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A Longer Short Month 

Sondra Sun-Odeon.

Photo by Anna Aguirre.

Sondra Sun-Odeon.

January becomes February this week and it's a leap year, so we get an extra day out of the month. It seems almost too much that 2020 is going to be just a little bit longer than most years, doesn't it? Well, here we are. We are compelled by the calendar to go through the days so how about we have some fun?

Piece by piece, one week at a time.

Let's go.

Thursday

My favorite local wild man, freak-scene Cumbia band Los Dune Bums is playing a free gig this evening at the Depot tonight at 6 p.m. If that's a little too early for you or you prefer your shows to be off campus, you can catch them tomorrow night at Blondies at 8 p.m. for the same price with a bigger bill. Word is that the fantastic soul/funk duo Icarus and Sons will be joined by Disco Consultant and a host/emcee calling themselves The Grouch (not the famed Bay Area rapper, I assume) for an evening of dancin' o'plenty.

Friday

Sondra Sun-Odeon is an experimental drone composer and songwriter from Brooklyn whose music can — like everybody else playing at tonight's show at the Siren's Song — be comfortably housed under the large, billowy and diaphanous genre known as shoegaze. She will be sharing the stage with Nayodel from Los Angeles and the recent Oakland-to-Arcata migrating duo Silence in the Snow at 8 p.m. I guess they really liked the place after playing here a few times over the last couple of years. Like most of the shows put on by the now itinerant Outer Space collective, this show will cost a sliding scale entry fee of $6-$20.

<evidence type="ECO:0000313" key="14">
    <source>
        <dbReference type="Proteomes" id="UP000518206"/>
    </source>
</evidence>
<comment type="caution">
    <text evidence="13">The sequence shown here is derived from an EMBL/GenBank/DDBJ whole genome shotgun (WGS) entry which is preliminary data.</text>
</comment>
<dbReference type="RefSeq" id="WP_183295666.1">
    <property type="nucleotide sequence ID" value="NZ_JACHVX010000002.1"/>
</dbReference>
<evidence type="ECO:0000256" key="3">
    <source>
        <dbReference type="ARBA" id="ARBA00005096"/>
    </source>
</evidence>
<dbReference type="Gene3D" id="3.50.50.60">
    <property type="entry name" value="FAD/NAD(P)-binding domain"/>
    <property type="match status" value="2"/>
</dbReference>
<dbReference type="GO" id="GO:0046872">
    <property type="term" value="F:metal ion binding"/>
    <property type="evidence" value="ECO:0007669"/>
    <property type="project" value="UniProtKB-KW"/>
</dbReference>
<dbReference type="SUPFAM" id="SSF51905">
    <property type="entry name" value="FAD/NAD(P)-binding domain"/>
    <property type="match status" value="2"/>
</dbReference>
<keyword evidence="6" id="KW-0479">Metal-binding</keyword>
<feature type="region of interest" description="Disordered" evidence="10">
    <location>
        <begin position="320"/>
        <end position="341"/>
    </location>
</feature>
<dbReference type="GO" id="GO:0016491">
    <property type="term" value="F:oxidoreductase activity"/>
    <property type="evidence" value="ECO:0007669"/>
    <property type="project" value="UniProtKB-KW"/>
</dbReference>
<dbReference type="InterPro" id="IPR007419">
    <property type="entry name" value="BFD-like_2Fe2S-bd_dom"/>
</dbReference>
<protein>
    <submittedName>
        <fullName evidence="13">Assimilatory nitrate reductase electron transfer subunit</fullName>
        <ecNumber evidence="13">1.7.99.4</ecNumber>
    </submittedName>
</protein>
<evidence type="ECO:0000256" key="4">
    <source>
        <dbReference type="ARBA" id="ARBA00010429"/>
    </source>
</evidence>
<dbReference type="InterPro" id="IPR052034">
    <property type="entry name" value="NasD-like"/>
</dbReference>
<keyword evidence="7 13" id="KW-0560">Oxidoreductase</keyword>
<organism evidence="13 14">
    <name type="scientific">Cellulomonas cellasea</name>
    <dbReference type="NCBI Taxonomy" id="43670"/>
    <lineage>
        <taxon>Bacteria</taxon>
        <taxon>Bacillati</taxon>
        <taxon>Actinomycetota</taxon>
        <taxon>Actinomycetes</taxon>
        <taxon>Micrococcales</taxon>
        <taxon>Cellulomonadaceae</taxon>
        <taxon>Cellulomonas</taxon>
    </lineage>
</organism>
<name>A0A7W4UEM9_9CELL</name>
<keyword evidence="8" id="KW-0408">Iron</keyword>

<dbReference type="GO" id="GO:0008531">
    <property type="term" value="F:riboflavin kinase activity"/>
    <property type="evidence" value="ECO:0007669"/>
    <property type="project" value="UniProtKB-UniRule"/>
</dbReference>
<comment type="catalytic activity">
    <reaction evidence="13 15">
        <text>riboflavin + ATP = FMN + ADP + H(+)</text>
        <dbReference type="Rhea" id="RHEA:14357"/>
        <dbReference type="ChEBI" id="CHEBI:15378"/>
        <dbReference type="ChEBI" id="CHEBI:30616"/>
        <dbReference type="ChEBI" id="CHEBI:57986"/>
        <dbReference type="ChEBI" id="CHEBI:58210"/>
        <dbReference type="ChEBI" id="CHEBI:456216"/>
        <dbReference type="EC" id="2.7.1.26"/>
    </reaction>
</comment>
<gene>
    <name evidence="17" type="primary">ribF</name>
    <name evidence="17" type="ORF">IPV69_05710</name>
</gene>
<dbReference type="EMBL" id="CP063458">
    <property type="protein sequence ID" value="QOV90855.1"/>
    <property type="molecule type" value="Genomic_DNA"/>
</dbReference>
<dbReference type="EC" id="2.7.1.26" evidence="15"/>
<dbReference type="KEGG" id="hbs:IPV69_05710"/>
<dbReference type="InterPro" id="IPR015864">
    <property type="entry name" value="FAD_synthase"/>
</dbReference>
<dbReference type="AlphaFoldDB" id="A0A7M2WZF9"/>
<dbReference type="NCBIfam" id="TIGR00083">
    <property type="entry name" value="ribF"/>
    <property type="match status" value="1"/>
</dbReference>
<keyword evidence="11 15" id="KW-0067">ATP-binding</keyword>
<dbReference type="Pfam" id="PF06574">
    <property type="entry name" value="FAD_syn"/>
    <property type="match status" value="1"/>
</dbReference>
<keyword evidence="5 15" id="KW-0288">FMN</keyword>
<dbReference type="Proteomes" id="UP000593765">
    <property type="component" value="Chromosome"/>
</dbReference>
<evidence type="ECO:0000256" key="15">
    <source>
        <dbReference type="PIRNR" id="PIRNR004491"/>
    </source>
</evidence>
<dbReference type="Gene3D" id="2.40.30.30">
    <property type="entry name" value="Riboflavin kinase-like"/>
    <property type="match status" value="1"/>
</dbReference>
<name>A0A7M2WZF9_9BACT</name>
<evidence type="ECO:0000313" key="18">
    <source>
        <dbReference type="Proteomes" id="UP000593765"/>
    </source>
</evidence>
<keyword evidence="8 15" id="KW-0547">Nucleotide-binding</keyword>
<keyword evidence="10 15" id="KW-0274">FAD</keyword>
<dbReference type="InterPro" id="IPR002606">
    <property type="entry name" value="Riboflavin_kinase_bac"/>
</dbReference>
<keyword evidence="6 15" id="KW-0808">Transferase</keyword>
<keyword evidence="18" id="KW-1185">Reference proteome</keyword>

Saturday

The Joey Alexander Trio is helmed by a 16-year-old piano Jedi from Indonesia who has been pulling off Thelonious Monk memorizations since he was a small child in Bali. Having played for many elder statesmen in both the jazz and political world (including two U.S. presidents), the young master brings his music to Fulkerson Hall for a concert tonight at 8 p.m. ($66, $10 Humboldt State University students). The kid's got six studio albums under his belt (as well as a Christmas E.P.) so I suspect that there will be no shortage of material on tap.

Sunday

The Sanctuary is bringing back its free Casual Café Sunday morning gatherings. Today's music will be provided by the J-Street Regulars featuring the talented guitarist/tromboner James Zeller, bassist James Adam Smith, and guitarist Daniel Nickerson. There will be a bake sale and coffee and tea available. Doors open at 10 a.m., and lovely as this sounds, I think that I won't have time to make an appearance, as I will likely be pre-gaming for the Super Bowl. Although a part of me is quite taken by the idea of preparing to watch the 49ers stomp a mud wallow into the Kansas City Chiefs by sipping tea and listening to pre-war string jazz. Hmm, tempting.

Monday